Welcome back Rankers! I’m going to talk today about a question that I get asked a lot. “What’s the best eCommerce platform for SEO?” It is a difficult question to answer depending on what is important to you from an SEO perspective. What I’ll do is take you through some of the things we look at, or like to see, in an eCommerce system for SEO purposes.
Essentially the criteria that we would look at are the following:
Some eCommerce systems won’t let you easily change a URL. It can be quite difficult and you might have to do it programmatically. Whereas CMS’s such as Magento, or WordPress with WooCommerce allow you to do it very easily. The same applies with file names. Some CMS’s will generate product image thumbnails and they’ll simply issue them an unhelpful file name, which doesn’t describe what the image is. You want a CMS, or a plugin for that CMS, which allows you to do those sorts of things. So when I talk about customising Page Titles, Headings, URLs, and filenames, that’s what I mean.
We have worked with CMS’s in the past that haven’t even allowed us to change heading tag structures. With many of these CMS’s it also depends on what theme you apply as well, but many of them are so locked down that you can’t make changes.
For example, we worked on one in the past, Business Catalyst I think it was, where we couldn’t easily upload bulk redirects when it was necessary. Essentially, with all of these things, for a good eCommerce platform that’s good for SEO, you want something flexible. If it’s not flexible, you’re going to be able to do less with it. That’s why many of your Open Source type platforms would be better for that as they are flexible by nature. The ones at the other end of that extreme, which are terrible, is anything drag and drop. Don’t do anything drag and drop! Even if it’s not an eCommerce site, just a normal website, don’t ever build a website with a drag and drop tool. Unless you don’t want it to rank, in which case my videos are probably going to be a waste of your time!
You’d be surprised how many platforms make this difficult.
This is a biggy. Not only a great movie that introduced Sandra Bullock into my life, but highly important to your platform. When selecting an eCommerce platform, try to find some that are already on that platform and ask for references. Then go and run some speed checks either using Google Page Speed tool, or the webpagetest.org. Some of the hosted systems, by that I mean you don’t have to worry about finding a host, and you don’t have the software, someone else is running that for you. Ones that would fall into that category are Shopify, BigCommerce, and Neto. They’re all hosted systems. Non-eCommerce sites with hosted systems would be Squarespace, WordPress.org sites. They are all hosted on their own system. You obviously then don’t have a lot of control on those systems, which if the site is running quickly it’s probably okay.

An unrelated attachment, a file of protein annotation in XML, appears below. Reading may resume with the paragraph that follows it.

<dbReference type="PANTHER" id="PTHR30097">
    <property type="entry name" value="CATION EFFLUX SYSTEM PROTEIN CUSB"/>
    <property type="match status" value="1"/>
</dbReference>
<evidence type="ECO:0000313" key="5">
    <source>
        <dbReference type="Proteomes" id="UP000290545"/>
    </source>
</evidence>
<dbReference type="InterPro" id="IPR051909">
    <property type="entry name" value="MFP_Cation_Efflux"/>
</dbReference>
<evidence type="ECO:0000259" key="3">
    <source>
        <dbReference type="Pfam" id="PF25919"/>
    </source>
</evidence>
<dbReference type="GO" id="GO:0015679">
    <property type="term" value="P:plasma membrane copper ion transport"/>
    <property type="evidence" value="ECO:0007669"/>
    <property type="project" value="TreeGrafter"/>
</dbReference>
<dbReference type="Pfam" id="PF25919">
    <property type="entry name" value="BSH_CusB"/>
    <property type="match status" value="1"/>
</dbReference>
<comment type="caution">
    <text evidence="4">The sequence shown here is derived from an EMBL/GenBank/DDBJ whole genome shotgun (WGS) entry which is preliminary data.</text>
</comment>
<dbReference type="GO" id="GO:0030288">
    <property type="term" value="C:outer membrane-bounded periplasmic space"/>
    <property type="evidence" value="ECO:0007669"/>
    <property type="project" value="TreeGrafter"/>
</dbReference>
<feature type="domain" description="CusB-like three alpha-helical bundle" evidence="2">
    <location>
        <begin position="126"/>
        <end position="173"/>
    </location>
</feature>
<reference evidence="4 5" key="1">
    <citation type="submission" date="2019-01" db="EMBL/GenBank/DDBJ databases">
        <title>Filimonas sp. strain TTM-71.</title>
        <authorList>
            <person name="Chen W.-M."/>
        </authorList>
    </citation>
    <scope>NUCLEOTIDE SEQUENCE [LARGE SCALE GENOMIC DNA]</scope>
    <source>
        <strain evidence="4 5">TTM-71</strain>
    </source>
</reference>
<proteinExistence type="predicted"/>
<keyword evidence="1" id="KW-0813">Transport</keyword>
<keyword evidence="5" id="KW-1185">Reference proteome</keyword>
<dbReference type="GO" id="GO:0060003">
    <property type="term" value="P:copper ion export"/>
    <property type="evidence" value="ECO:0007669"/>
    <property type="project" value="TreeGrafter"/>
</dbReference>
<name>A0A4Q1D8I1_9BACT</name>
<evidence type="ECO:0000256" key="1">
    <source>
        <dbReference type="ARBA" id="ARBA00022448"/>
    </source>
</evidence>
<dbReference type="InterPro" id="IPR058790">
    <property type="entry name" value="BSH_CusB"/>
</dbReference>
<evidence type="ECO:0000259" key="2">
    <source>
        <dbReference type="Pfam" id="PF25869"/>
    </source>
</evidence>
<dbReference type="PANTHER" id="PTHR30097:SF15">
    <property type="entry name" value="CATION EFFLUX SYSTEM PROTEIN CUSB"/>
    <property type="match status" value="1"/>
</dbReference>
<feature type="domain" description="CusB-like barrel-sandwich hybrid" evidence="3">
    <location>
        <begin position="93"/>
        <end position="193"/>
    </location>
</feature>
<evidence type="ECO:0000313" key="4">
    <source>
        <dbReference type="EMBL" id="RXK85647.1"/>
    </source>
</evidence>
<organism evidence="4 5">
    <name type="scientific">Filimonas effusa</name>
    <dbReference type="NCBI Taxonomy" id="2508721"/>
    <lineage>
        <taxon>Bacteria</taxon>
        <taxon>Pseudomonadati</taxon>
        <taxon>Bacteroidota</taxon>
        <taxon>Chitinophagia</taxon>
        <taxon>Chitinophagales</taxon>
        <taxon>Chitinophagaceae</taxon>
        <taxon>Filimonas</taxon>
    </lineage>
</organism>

For instance, in the ones below,
we have crawl stats for a site that is running on BigCommerce. You can see the average page load time is 300 milliseconds. That’s good. Shopify is also pretty good.
Then we have this one,
which is running on Neto. Now you can see it has had highs of 5.8 and we’ve been at them to say we need it faster. Now we’ve managed to get them to speed it up but it’s still 2.5 seconds. Which is really slow unfortunately. And that’s after they’ve worked on it. You can see from the stats that when a site becomes faster, the Googlebot comes in and can look at more things, which is great for your site. So we face that major issue with Neto.
BigCommerce and Shopify are great for speed. Magento is the one we are usually happy with. There are problems or compromises with all eCommerce systems, a problem with Magento though will usually be because of the way it has been built not the platform itself. We’ve had some Magento sites that have had 4 million 404s that Google have found in the index. No platform is immune to problems, depending on how it’s been programmed and set-up, but Magento is certainly the most flexible platform we can do for SEO.
It is cracking a walnut with a sledgehammer sometimes, as you may not need that. If you only have a small catalogue, you may want to consider WordPress with WooCommerce. That combination we’ve ranked quite successfully on numerous occasions. When the catalogue becomes cumbersome, that system doesn’t work as well.
Magento is the most robust, then with hosted systems we’d lean towards Shopify and BigCommerce if you wanted to go down that path with a softer entry into the eCommerce space. If you were looking for something more robust, more enterprise level, then I would certainly recommend going with Magento.
Hopefully that’s helpful. I plan to do a bigger blog post down the track going into greater deal on the subject. With many businesses, SEO is only one consideration when selecting a CMS and there are trade-offs. For instance, you might want your eCommerce CMS to interface with your eBay store. Well which one of those does that? That’s not an SEO concern. So there are many factors to take into account when you are choosing an eCommerce CMS. For us, I hope this helps you make a decision from an SEO perspective.
See you next week. Bye.